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2SPD-011 Availability of liquid antimicrobials – a national analysis of the current supply situation
  1. N Riesenhuber1,
  2. M Krauss1,
  3. K Mossburger1,
  4. C Gradwohl2,
  5. G Stemer1
  1. 1University Hospital Vienna, Pharmacy, Vienna, Austria
  2. 2St. Anna Children’s Hospital, Paediatrics, Vienna, Austria


Background and Importance Oral liquid dosage forms of various antimicrobials represent the mainstay of therapy for paediatric infections, especially in infants and young children. However, shortages of such preparations have dramatically increased over the past year, challenging adequate therapy, especially in the community setting.

Aim and Objectives The aim of this study was to assess the supply situation of various antimicrobials in liquid dosage forms in Austria.

Material and Methods The availability of antimicrobials in liquid dosage forms was examined over a period of 27 weeks (February to August 2023). Actual supply data were extracted once weekly from a major Austrian full-service pharmaceutical wholesaler database and the availability of all liquid antimicrobials authorised in Austria was analysed.

Results A total of 42 products containing 15 different antimicrobials in liquid dosage forms are authorised in Austria. During the time period investigated, 34 products (81.0%) were not available for over 50% of the time; eight of those (19.0%) experienced complete unavailability. Only four products (9.5%) demonstrated continuous availability (i.e. preparations containing fluconazole, oseltamivir, and voriconazole).

Availability of cephalosporin antibiotics was specifically limited, with first-generation cephalosporins, being unavailable for prescription in 74.1% of the observation period (20 weeks). Cefpodoxime remained inaccessible for 96.3% of the investigated period (26 weeks), cefaclor and cefalexin for 85.2% (23 weeks) and 74.1% (20 weeks), respectively. Cefixime showed better availability, experiencing stockouts for only 44.4% of the time (12 weeks).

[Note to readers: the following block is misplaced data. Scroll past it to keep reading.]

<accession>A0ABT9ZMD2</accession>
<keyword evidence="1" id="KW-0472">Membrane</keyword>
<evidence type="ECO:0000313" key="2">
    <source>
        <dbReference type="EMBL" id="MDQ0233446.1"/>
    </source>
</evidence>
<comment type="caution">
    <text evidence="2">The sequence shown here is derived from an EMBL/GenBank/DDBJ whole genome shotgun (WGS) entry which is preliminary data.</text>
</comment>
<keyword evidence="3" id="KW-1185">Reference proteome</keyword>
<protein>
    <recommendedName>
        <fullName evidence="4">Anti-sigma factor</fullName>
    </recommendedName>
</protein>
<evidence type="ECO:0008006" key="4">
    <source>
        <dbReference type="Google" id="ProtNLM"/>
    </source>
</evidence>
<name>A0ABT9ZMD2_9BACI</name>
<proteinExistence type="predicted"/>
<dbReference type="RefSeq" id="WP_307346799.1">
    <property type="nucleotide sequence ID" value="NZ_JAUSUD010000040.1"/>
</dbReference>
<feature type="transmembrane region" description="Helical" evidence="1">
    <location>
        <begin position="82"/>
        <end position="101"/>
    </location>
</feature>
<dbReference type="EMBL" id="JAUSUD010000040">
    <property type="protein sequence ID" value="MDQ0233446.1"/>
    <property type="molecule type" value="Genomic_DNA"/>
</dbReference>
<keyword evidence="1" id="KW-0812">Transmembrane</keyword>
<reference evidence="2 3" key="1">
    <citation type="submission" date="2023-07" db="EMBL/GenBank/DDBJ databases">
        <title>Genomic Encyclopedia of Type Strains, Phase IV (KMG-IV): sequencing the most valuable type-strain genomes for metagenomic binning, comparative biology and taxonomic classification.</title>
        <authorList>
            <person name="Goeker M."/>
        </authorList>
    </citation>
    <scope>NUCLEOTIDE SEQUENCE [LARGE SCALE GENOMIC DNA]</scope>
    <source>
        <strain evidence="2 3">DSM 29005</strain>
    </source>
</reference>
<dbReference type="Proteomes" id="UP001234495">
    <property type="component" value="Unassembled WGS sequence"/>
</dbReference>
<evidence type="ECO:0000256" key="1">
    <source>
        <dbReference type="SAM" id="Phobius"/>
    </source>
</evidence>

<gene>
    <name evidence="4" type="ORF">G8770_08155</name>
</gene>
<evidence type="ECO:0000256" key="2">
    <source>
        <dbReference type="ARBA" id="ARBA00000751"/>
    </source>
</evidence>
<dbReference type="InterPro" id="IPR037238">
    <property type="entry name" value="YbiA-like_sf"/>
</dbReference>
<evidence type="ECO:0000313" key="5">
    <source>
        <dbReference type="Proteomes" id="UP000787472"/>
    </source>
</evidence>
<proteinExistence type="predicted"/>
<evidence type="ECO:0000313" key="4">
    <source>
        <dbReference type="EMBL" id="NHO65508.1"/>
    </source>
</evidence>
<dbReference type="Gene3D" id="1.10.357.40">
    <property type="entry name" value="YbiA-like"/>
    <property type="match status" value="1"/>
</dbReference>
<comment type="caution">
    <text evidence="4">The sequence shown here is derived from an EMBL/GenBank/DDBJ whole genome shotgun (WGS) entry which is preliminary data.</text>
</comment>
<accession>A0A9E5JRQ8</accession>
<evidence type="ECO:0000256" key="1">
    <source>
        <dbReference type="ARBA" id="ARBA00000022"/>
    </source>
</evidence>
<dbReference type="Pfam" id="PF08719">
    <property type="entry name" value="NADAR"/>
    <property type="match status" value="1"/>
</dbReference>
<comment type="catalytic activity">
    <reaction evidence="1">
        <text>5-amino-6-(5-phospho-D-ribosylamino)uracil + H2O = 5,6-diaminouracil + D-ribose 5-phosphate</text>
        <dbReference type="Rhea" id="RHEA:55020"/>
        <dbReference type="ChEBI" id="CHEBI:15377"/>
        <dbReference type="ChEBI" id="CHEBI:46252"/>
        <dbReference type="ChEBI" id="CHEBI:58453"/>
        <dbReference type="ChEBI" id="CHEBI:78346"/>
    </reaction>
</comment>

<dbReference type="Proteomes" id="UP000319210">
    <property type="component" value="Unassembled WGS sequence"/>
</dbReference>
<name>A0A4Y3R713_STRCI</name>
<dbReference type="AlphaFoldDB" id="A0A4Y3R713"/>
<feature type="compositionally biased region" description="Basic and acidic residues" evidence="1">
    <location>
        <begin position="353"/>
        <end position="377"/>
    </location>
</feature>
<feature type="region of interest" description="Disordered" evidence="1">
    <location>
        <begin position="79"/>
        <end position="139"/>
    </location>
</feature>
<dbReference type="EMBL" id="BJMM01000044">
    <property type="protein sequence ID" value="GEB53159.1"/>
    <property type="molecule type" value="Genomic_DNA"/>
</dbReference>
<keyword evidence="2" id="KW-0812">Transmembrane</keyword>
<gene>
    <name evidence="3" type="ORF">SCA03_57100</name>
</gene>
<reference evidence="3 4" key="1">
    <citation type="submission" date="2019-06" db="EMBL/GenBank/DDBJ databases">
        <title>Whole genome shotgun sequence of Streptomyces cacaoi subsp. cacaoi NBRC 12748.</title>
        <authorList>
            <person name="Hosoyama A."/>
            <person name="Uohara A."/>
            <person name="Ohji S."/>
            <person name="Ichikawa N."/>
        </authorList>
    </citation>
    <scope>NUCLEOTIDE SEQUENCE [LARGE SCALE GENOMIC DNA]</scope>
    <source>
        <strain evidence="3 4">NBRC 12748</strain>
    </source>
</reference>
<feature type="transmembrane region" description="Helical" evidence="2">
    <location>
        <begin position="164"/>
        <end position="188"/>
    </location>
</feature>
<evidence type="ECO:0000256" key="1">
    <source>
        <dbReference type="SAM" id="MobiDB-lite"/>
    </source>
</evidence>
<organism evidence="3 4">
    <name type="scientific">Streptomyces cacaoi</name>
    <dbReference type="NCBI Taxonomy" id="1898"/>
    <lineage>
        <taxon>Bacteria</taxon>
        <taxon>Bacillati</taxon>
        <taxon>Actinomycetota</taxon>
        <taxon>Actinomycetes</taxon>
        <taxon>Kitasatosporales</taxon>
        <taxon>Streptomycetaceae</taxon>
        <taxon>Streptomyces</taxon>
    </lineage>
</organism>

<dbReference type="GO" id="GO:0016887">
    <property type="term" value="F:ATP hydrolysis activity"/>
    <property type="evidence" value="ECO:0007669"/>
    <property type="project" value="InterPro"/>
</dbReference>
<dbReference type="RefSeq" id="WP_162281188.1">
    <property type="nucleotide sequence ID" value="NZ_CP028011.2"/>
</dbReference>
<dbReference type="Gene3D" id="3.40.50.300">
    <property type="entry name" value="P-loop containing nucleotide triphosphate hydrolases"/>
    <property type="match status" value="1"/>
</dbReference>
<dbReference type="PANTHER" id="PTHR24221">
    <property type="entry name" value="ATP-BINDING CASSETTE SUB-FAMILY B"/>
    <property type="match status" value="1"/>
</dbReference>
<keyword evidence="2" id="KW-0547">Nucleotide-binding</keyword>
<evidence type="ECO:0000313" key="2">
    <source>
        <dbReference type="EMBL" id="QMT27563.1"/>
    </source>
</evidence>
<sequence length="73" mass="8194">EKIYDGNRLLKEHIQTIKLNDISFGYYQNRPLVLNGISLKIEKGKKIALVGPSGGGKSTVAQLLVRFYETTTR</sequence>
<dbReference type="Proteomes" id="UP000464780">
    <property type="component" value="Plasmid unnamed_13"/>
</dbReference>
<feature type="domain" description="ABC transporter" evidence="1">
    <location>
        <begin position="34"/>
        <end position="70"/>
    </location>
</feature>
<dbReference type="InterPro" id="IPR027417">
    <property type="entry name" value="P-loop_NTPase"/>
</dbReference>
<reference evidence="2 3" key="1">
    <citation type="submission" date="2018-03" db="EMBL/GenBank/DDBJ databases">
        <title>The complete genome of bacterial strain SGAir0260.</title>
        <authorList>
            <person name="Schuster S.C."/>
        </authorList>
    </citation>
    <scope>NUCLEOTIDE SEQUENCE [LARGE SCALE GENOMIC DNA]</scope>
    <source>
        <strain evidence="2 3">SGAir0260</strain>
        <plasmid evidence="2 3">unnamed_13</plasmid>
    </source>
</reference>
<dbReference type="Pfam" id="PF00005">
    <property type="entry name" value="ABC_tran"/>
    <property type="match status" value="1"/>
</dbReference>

Regarding penicillin antibiotics, amoxicillin was not available for 77.8% of the time (21 weeks) and amoxicillin/clavulanic acid for 59.3% (16 weeks). Penicillin V showed better availability, being out of stock only for 37.0% of the time (10 weeks). Regarding macrolide antibiotics, azithromycin was not available for 63.0% of the time (17 weeks), while clarithromycin experienced 37.0% unavailability (10 weeks).

Conclusion and Relevance Medicines shortages, especially involving antibiotics, pose a global public health dilemma that can lead to adverse health outcomes. Regular monitoring of availability status can help mitigate this issue; however, cross-national strategies are urgently needed to guarantee a constant supply in the future.

Conflict of Interest No conflict of interest.

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